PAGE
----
I have an embarrassing secret, a dirty little obsession which I need to own up to...
I spend a lot of time reading the user comment sections on ESPN soccernet.com.
Now, you might think that I'm hungry for intelligent discourse about football tactics or transfer possibilities, but if that were the case I wouldn't be ashamed. The sort of discussion I'm looking for is much more "Jersey Shore" than "60 Minutes." Every time that site churns out another article, I'm scrolling through the comments seeking the most radically biased fan(atic)s and listening to their latest rants.
The commenter might be cataloging every bad decision made by the referee, or perhaps spewing profanities about the actions or words of a rival team's supporters. Maybe they've just realized the perfect combination of transfers to complete their dream team (never mind that the total cost must be written in scientific notation to fit on one page). Often they go so far as to recount long-past glories or predict ambitious results for next season.
But more likely, they are feverishly explaining why Lionel Messi is better than Cristiano Ronaldo, or vice versa.
If the article concerns La Liga football, it is a virtual certainty that "Messi vs Ronaldo" is broached. The two sides will then start to chime in against one another even though the banter is so tired that it resembles two grandmasters playing out the opening to a chess game. The moves are memorized; the counterattacks automatic; the threats, bluffs, and defenses rehearsed to precision.
After a good performance by Messi, a Cristiano supporter will attribute all of his success to the service he receives from Xavi and Iniesta. After a bullet freekick from Cristiano, a Barcelona fan will point out the 'dive' that he used to earn that freekick. A fan glowing about the blazing form of Lionel with Barcelona will immediately be informed of his comparatively cool form for Argentina. Either player will be called selfish by their respective detractors, even after single-handedly winning a game for their team. Quotes from Sir Alex Ferguson, Johan Cruyff, Arsene Wenger, even Messi and Cristiano, will be tossed back and forth, and then explained to be outdated, biased, inexpert, mistranslated, or taken out of context.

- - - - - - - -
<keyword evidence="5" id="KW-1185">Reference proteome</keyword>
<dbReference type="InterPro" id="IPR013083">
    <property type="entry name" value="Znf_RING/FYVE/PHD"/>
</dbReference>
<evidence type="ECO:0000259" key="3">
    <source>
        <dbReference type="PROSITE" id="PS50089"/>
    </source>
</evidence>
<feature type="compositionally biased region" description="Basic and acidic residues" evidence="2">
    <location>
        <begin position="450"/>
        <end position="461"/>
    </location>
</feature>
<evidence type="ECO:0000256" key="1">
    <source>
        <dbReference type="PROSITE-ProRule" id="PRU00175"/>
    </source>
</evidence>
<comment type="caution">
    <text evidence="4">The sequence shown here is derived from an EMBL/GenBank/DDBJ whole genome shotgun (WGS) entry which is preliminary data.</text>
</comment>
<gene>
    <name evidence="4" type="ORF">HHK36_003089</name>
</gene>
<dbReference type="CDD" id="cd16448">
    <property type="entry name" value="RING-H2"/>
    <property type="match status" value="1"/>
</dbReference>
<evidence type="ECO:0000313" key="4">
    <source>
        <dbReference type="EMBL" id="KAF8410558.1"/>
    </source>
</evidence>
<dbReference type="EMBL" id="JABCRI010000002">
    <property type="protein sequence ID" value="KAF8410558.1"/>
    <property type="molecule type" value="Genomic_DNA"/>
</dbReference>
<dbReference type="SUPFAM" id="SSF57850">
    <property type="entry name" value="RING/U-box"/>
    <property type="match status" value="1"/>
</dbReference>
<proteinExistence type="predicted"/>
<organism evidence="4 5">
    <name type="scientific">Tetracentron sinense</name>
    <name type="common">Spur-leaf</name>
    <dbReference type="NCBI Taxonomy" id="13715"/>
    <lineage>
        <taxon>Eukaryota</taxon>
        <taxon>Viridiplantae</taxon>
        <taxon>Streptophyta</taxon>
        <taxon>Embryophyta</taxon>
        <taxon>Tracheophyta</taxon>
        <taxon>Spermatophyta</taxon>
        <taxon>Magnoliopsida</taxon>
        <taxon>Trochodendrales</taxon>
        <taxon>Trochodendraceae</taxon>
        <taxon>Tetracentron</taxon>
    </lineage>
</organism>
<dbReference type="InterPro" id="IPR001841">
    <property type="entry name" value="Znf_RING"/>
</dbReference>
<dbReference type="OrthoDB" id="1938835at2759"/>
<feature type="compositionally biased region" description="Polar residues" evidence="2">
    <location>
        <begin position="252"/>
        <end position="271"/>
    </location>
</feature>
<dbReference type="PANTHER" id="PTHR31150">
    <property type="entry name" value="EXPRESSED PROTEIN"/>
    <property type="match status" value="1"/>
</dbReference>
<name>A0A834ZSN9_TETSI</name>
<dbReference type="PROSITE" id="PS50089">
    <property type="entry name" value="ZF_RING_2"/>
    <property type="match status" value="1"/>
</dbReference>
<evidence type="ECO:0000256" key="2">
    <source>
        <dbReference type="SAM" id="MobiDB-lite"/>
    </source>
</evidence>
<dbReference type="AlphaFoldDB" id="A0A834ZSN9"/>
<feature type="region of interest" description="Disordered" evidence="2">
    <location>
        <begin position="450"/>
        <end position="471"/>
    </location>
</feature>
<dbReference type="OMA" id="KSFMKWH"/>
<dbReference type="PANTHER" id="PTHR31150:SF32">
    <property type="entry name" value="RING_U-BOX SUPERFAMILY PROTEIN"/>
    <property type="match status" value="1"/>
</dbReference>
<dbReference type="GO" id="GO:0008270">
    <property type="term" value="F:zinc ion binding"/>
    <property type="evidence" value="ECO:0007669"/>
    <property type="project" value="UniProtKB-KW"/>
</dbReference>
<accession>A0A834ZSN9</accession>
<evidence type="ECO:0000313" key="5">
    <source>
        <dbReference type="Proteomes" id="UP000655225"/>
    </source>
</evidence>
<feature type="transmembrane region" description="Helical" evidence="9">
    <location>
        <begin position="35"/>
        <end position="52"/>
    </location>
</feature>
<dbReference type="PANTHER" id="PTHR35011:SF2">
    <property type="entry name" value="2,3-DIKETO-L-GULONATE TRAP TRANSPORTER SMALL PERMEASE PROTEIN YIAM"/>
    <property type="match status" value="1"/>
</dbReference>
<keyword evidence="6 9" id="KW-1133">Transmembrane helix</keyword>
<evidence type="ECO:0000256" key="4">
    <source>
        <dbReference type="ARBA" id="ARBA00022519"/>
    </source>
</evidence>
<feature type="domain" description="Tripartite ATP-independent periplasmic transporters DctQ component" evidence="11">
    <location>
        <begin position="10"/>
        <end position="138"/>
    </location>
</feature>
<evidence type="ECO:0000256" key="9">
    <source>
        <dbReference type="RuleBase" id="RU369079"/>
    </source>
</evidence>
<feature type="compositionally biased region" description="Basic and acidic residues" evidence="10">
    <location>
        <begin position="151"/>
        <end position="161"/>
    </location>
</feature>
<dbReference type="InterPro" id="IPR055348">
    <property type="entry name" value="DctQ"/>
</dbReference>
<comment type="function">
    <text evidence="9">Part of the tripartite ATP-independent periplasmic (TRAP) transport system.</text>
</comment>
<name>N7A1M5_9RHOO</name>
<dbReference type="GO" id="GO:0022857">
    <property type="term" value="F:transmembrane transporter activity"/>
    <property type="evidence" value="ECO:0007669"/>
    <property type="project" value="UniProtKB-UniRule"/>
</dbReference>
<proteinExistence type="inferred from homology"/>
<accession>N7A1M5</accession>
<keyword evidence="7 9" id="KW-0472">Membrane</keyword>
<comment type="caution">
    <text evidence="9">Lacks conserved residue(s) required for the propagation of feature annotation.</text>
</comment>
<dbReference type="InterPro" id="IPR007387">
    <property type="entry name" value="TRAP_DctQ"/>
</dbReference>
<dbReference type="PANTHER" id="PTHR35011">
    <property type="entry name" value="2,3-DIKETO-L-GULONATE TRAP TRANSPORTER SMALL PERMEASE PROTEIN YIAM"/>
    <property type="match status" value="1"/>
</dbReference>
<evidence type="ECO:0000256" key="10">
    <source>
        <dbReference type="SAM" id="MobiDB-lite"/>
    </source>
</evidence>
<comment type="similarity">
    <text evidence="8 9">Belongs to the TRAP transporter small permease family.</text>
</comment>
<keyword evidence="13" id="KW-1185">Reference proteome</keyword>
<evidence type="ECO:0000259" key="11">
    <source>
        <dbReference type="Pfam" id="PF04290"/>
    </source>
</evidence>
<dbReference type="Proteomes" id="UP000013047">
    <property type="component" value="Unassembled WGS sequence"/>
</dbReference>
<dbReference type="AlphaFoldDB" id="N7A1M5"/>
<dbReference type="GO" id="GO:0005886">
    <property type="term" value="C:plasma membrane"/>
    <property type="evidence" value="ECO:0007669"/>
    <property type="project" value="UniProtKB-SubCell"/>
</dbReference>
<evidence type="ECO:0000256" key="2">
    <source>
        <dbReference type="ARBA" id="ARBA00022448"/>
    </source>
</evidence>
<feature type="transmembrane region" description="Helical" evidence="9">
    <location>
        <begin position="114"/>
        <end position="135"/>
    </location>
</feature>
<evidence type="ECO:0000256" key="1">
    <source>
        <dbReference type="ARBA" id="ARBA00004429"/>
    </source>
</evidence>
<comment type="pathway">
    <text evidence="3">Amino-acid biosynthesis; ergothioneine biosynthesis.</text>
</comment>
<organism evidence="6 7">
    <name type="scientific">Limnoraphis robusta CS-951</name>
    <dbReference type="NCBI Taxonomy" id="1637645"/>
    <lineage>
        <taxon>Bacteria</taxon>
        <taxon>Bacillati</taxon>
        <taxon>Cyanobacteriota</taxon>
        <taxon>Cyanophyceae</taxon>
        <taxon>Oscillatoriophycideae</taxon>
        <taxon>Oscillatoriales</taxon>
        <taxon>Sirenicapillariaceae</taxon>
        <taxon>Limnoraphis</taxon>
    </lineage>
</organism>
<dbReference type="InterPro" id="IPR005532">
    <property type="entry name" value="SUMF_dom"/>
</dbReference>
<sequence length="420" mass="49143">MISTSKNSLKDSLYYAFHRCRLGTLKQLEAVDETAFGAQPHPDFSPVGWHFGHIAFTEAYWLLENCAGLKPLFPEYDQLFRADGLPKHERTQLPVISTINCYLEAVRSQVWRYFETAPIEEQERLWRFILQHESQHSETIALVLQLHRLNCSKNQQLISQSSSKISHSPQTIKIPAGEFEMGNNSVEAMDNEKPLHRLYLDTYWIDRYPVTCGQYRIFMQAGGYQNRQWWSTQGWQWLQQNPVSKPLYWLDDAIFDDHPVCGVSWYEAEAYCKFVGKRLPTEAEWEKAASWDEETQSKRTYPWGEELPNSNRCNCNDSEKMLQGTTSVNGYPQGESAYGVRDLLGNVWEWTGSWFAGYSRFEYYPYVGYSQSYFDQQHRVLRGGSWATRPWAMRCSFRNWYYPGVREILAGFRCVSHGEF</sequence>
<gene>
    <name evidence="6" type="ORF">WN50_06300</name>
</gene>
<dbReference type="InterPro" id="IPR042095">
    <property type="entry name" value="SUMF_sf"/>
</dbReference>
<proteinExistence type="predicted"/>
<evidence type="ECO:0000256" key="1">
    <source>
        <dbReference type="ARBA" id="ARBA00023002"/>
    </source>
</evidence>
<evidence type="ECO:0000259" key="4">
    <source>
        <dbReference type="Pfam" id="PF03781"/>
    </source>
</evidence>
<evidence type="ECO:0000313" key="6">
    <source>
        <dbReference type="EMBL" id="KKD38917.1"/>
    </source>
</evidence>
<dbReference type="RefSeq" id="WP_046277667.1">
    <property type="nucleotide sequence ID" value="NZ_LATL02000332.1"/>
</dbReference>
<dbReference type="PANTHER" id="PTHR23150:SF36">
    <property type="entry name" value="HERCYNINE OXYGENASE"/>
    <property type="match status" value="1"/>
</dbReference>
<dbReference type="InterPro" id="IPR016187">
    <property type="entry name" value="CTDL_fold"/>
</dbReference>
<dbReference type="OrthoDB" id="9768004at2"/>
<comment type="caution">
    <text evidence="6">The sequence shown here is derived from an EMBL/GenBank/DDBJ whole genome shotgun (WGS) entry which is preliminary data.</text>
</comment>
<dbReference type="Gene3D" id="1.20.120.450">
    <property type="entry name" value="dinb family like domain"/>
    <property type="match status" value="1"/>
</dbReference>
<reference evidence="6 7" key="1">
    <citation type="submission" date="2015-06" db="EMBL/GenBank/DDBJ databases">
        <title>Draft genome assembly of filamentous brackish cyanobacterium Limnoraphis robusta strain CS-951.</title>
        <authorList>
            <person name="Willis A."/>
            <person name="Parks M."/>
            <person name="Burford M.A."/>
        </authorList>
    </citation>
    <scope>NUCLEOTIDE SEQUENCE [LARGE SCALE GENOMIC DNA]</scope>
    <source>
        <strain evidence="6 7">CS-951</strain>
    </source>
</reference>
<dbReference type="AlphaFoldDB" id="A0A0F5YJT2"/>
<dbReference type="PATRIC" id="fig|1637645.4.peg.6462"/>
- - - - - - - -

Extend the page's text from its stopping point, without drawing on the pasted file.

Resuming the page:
Even the statistics are twisted by each side. If Cristiano has scored more goals in the league, then Messi will be shown to have a higher scoring rate (per minute played, or per shot, whichever is more skewed towards Leo). If Messi has more assists, then Cristiano will be shown to set up more chances, but have poorer finishers on his team. With the introduction of the new statistics concerning pass completion, balls recovered or lost, or even the dubious Castrol ranking, the permutations of statistical evidence at the fingertips of a fan allows virtually any argument to become mathematical. It's only a matter of time before the distance traveled by Leo or Cristiano during a game will be somehow used to argue for one's superiority over the other.
These shouting matches beautifully demonstrate the psychology of some of the crazier football fans. But in terms of the chess analogy from above, these battles invariably end in a stalemate. Never is one side conclusively shown to be right or wrong, and (of course) never does a member of one side admit defeat and switch allegiances. Instead, the two sides are eternally stuck in the trenches they have dug to defend their choice of the world's best player. Let's quickly analyze each side's 'trench position' in this stalemate, which I'm defining as the argument they fall back to because it most conclusively supports their side.